Amtrak is pathetic. It has the busiest section of commuter rail space in the USA and it always runs a deficit.

    Other capital intensive companies manage to thrive without monopoly protection. Warren Buffet just bought Burlington Northern, railroads can be profitable. Wal-Mart has a highly developed infrastructure & supply chain built privately. Etc.

  • Boola

    @Yale 08,

    I’ll drop the argument about CT Limo since I’m not intimately familiar with its financing/operations, though it would be great to see some evidence. If what you say is correct, then maybe I would agree with you that the state should cut back its support.

    But the Post Office thing is still ridiculous. The postal service is set up to deliver to everyone and to do it affordably. Yes, like any other government entity it gets tax advantages and cheaper access to capital, but that’s just an advantage of having something run by government. So long as it’s run reasonably well, I think most people don’t mind the fact that they pay a little less because investors will lend the government money at a lower interest rate than they will to private companies (and I don’t see why they should).

    And monopoly protection is the only way the postal service can guarantee continued affordability, because unlike private companies they are mandated to deliver to everyone. If that protection were lifted, private letter-carriers would deliver only to the most profitable customers (i.e. people who live in big cities and are easily reachable) and the government would be left servicing mainly the expensive rural customers, which would force rates up astronomically, which would cause the postal service to run huge deficits and would contribute to the isolation of poor rural areas from the rest of the country.

  • Y’09

    CT Limo is not a monopoly. After a miserable experience with CT Limo back in freshman year I found Red Dot Limo. They’re certainly not perfect but they are still faster, cheaper and friendlier than the Hell that is CT Limo. They gave me a free upgrade to a stretch limo once–and I was all by myself!

  • Yale 08


    Why should MY tax dollars pay for Joe Smith in Montana to receive his mail cheaply?

    Shouldn’t Joe Smith pay for that privilege himself?

  • The Count

    Adam, I LOVE this! Finally, the REAL Connecticut Limo is revealed! Maybe flying out of Tweed isn’t such a bad deal after all, eh?

  • Pablo Loco

    I guess it would never occour to anyone with brains to ask President Levin to lobby for improved airline service out of New Haven. One phone call from him or Bruce Alexander who sits on the Tweed Board of Directors might get the ball rolling. See Below a list of the Board of Directors at Tweed New Haven.

    Board of Directors:
    Bruce Alexander: VP and Director, New Haven and State Affairs, Yale University

    Salvatore R. Catardi: Selectman, Town of Guilford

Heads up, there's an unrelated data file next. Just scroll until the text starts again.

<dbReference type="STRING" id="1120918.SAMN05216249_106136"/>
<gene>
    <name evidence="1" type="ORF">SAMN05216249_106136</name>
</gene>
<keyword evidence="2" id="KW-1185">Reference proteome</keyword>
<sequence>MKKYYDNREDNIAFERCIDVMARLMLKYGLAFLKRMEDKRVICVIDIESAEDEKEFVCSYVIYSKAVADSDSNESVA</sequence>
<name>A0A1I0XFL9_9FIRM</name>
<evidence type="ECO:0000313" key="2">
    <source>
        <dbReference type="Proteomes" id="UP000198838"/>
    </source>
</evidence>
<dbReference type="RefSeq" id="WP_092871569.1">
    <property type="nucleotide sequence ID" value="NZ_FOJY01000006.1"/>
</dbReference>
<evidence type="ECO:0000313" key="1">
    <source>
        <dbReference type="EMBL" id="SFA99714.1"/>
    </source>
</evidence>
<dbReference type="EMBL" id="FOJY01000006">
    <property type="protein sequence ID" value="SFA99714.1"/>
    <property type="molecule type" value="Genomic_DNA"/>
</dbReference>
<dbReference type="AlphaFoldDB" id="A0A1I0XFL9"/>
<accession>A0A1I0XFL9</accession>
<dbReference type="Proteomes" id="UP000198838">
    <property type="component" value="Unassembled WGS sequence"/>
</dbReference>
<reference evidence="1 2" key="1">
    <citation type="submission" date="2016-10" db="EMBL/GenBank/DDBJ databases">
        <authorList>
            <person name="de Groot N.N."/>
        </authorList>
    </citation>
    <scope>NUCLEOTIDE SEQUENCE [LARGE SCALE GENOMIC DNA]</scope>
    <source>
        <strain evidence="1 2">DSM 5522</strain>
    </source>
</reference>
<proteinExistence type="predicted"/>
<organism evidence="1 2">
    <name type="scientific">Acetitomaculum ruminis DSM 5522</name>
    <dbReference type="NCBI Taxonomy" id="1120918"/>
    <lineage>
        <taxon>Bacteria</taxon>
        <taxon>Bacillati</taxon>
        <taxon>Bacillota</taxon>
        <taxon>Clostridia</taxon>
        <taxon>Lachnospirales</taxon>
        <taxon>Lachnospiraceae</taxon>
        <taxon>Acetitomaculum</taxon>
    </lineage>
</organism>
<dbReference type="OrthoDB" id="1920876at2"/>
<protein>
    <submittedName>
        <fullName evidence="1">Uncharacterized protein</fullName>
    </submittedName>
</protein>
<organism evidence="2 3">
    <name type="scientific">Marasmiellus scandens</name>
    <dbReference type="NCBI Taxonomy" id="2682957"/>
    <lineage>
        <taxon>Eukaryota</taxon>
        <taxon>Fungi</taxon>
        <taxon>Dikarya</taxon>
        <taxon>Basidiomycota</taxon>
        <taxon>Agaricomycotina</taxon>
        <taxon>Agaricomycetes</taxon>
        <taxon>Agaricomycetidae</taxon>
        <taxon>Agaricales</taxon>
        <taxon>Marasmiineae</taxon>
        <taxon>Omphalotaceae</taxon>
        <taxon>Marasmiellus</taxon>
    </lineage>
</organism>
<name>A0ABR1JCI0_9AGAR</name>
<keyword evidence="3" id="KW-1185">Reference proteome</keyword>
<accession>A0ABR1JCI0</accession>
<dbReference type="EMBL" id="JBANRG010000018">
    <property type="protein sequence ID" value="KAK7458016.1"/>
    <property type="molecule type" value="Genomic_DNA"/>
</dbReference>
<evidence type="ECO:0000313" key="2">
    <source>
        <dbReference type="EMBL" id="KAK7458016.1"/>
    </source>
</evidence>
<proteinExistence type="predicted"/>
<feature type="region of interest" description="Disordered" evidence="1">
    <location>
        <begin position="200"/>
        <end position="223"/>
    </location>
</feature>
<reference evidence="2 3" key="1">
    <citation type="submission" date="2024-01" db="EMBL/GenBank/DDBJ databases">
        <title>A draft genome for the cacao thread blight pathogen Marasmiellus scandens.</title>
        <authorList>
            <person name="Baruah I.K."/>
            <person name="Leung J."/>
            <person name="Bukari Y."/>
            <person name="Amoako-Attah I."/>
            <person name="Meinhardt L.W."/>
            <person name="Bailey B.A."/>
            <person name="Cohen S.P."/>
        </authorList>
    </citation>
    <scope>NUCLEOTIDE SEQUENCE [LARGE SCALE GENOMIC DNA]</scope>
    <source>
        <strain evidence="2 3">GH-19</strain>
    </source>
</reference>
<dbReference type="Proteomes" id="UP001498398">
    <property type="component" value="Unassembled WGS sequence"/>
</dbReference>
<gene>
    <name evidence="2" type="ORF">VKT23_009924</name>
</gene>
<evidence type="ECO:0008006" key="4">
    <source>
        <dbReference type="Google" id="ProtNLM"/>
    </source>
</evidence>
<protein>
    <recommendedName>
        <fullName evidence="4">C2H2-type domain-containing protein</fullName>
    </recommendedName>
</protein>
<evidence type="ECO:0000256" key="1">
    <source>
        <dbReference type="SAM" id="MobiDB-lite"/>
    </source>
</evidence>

Hon. Arlene DePino: Alderman, City of New Haven

    Marcia J. Munro: Town of East Haven Representative

    Kelly Murphy: Economic Development Administrator, City of New Haven

    Vin Petrini: Sr. V.P. of Public Affairs, Yale-New Haven Hospital

    Michael Piscitelli: Director of Transportation, City of New Haven

    Pedro Romero: President, MASAS, Inc.

    Thomas S. Scarpati: Thomas S. Scarpati, P.E., Consultant

    Diane L. Wishnafski: Executive Vice President, NewAlliance Bank

  • Boola

    @ Yale 08,

    Hmm, should he pay to receive something cheaply – that doesn’t make a lot of sense. I think what you mean is, since you (presumably) live in a dense metropolitan area and could be paying a few cents less for stamps under a private company, why should you forgo those extra pennies to ensure that Joe Smith and other poor rural residents of Montana can continue to afford mail service at all?

    To pose such a question at all implies a stunning level of focus on self-interest, so I’ll play along with the idea that I could convince you in this argument by appealing to that. Basically, I think you should fork over those few extra dollars a year (if that) because you live in a community, aka a nation, and in that community we all have an interest in making sure that everyone has a shot at prosperity. If Joe Smith goes out and applies for a job, it’s in everybody’s interest that he be able to receive mail from his prospective employer. If his kid beats the odds and gets into Yale, it’s in everybody’s interest that he be able to receive mail from the university.

    Now, I’m not arguing that you should pay for Joe’s TV or his couch or to make sure he has a nice house, but there’s a basic standard of living that society owes its citizens in order to make sure that economic opportunity and social mobility isn’t restricted only to the fortunate – and the ability to receive mail is fundamental enough to qualify in that category. In other words, it’s not a privilege, it’s a RIGHT – and considering that the cost to provide it is pretty small, and the entity that runs it is typically pretty efficient, it’s a great deal too.

  • Yale 08

    You MIGHT have an argument, IF the government wasn’t running a huge deficit.

    The Constitution establishes a monopoly on letter service for taxation and government communication purposes.

    Everything else should be privatized.

    Profit/loss will regulate the mail better than the expensive Post Office (in terms of ABSOLUTE COST, not just marginal cost to individual users).

    For every dollar the US gov’t spends on the Post Office, that is one dollar that could not be spent in other much more beneficial ways.

    FedEx is superior in every way. End the USPS monopoly on letter carrying.

  • Yale 09

    Bravo Boola!

  • Ciarrai

    It will not make anyone feel better, but I recall a time when Ct. Limo was a heckuva lot more favorable option. I have used them off and on since 1973 and they used to not be this worst case carrier. Even in recent years I have had pleasant, accommodating drivers for the most part. However, when arriving back from Europe it has become nearly impossible to summon up the courage to come from JFK via Ct. Limo. The more costly, but vastly more comfortable private car has taken over. Sheer desperation and annoyance have been exchanged for the bliss of privacy and ease.

  • Yale 08


    Your argument for a basic standard of living inclusive of postal service for the poor is wrong.


    Because the cost to mail letters is not born by the impoverished recipient of the letter, but rather the MAILER/SENDER.

    If I pay to have a letter delivered to Calcutta, India, FEDEX will ensure that it gets there with incredible speed and at minimal cost. It doesn’t matter that the recipient is starving in a ghetto.

    FEDEX does it without the massive tax breaks and illgotten gov’t benefits.